In a recent decision in Dilip B Jiwrajka vs Union of India, a three-judge bench of the Supreme Court decided a batch of petitions challenging the constitutional validity of provisions under the Insolvency and Bankruptcy Code, 2016 (IBC) when it comes to the insolvency resolution of personal guarantors. The decision of the SC comes as a sequel to its earlier landmark judgment in Lalit Kumar Jain vs Union of India, which held that the liability of a guarantor is not discharged merely on the discharge of the corporate debtor — thus paving the way for creditors to target personal guarantors.

It was argued that the proceedings under the IBC were invasive and highly prejudicial in nature. The petitioners argued that under the IBC, a resolution professional is appointed even before the guarantor(s) could be heard, who then seeks information from the guarantors; And, in some cases, even third parties. This power to seek information was argued to be an unfettered exercise of power.

The petitioners also drew a parallel to the provisions of the IBC, which governed the corporate debtors (entities whose debts were secured by the guarantees furnished by the guarantors). It was argued that when an insolvency petition is filed, the corporate debtors were confronted with the same and provided with an opportunity to defend themselves before further steps were taken, which was not the case for guarantors.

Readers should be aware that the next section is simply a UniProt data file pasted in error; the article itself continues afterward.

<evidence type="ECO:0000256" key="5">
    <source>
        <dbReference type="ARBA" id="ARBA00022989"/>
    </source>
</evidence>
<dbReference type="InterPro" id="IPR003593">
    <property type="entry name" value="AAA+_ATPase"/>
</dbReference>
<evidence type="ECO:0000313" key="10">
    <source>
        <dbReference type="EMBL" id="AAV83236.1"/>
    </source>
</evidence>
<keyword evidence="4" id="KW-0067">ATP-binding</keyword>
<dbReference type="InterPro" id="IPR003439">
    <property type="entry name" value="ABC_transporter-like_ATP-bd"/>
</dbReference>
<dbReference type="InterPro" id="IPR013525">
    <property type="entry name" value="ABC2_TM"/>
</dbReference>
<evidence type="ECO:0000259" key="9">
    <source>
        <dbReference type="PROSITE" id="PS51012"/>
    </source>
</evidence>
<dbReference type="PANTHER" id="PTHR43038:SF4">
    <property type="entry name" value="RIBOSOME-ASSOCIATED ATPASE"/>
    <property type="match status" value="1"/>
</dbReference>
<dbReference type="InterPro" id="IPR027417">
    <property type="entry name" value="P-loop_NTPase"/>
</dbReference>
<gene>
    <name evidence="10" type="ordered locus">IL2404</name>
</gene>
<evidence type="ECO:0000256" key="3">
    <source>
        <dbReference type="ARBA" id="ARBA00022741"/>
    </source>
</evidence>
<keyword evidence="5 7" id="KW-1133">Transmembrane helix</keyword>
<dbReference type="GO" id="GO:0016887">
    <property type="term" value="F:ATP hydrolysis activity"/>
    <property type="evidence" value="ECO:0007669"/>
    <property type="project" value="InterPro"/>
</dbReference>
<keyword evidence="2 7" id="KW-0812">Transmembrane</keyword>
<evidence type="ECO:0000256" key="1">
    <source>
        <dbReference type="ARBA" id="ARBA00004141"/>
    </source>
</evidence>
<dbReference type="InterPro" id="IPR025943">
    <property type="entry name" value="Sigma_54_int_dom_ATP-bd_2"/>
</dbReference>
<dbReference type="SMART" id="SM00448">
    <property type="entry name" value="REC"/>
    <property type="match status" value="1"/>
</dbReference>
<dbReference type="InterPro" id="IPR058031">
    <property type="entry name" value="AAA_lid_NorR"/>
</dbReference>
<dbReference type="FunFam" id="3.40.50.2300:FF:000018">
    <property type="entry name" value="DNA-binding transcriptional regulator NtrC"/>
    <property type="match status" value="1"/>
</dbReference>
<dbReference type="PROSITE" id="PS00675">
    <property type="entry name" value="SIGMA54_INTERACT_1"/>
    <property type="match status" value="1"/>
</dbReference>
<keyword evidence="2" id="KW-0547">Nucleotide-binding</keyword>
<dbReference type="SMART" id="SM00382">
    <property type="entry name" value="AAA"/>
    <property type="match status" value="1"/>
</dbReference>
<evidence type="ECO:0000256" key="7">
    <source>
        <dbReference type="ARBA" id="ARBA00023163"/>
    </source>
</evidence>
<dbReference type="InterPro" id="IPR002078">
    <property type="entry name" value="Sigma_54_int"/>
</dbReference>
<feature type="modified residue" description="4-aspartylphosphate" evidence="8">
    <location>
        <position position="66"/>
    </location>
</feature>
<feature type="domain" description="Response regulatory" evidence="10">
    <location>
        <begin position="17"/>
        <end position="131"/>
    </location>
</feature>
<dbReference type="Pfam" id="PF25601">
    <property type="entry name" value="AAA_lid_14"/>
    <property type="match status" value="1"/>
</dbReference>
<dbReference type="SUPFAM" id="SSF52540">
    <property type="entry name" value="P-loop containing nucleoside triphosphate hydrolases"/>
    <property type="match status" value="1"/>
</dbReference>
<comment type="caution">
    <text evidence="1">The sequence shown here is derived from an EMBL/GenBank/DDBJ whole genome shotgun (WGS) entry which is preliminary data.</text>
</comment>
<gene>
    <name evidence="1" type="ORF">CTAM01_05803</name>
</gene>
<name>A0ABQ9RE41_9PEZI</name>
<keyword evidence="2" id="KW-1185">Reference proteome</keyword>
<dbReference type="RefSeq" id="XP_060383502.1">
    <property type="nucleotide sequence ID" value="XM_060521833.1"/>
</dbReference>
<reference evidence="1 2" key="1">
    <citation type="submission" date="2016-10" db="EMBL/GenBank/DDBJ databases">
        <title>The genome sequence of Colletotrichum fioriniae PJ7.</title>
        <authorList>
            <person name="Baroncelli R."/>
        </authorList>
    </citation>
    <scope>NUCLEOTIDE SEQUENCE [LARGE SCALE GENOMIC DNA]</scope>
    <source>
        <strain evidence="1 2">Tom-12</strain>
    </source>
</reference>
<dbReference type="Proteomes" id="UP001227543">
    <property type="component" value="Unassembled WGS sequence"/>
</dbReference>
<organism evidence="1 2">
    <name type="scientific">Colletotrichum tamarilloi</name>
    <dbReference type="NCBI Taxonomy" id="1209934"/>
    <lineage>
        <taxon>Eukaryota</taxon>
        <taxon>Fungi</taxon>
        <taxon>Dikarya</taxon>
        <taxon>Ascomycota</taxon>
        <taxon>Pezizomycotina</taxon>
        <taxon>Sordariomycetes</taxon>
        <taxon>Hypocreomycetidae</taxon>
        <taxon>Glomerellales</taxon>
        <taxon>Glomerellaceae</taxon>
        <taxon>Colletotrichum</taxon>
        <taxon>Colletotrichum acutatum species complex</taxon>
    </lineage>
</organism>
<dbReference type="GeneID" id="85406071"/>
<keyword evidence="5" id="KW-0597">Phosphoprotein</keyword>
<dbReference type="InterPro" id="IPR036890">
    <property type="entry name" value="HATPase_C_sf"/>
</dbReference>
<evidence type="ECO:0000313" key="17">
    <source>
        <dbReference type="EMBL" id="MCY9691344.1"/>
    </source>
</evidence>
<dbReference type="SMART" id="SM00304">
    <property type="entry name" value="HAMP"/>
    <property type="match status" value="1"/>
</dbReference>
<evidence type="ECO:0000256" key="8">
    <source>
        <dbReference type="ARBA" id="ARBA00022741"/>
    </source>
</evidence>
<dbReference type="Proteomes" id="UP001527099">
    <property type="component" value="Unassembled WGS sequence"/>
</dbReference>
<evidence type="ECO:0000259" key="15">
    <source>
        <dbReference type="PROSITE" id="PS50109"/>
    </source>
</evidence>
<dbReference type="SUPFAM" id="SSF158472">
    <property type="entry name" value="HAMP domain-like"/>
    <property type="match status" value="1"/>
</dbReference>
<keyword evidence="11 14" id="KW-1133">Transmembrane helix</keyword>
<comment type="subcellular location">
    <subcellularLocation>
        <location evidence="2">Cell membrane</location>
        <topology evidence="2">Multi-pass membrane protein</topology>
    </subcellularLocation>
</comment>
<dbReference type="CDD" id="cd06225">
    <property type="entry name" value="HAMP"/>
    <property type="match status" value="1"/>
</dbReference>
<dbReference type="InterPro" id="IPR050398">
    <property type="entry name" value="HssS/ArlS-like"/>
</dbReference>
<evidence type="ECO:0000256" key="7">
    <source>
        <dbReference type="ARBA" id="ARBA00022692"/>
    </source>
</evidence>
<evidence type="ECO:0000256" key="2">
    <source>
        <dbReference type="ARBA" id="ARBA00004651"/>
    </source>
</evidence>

After hearing from both the sides, the SC observed that the threshold limit for individuals (including personal guarantors) stood at a meagre sum of ₹1,000 or any sum specified in future by the Central government not exceeding ₹1 lakh. It opined that the adjudicating authority would be inundated with matters if amounts of alleged defaults as low as ₹1,000 were to be judicially determined.

Even otherwise, the SC observed that the petitioners’ concerns were unfounded since the resolution professional did not perform any adjudicatory functions. The resolution professional was only vested with the responsibility of collating requisite information and preparing a recommendatory report based on which the adjudicating authority was to take a final call on whether to allow or deny the admission of the insolvency petition. The apex court clarified that, at the time of deciding, the the adjudicating authority was entrusted with the duty to hear the guarantor. Additionally, the guarantors had the opportunity to furnish such information to the resolution professional which demonstrated its stance or that the alleged debt stood repaid. Thus, SC opined that the insolvency resolution process was not undertaken in complete exclusion of the guarantor(s), but enough opportunities were provided to the guarantors to present their case.

Regarding the resolution professional’s powers to collect information, it was held that they could only seek information which are necessary for examining the insolvency petition and preparing a report.

(The writers are advocates at Trinity Chambers, Delhi)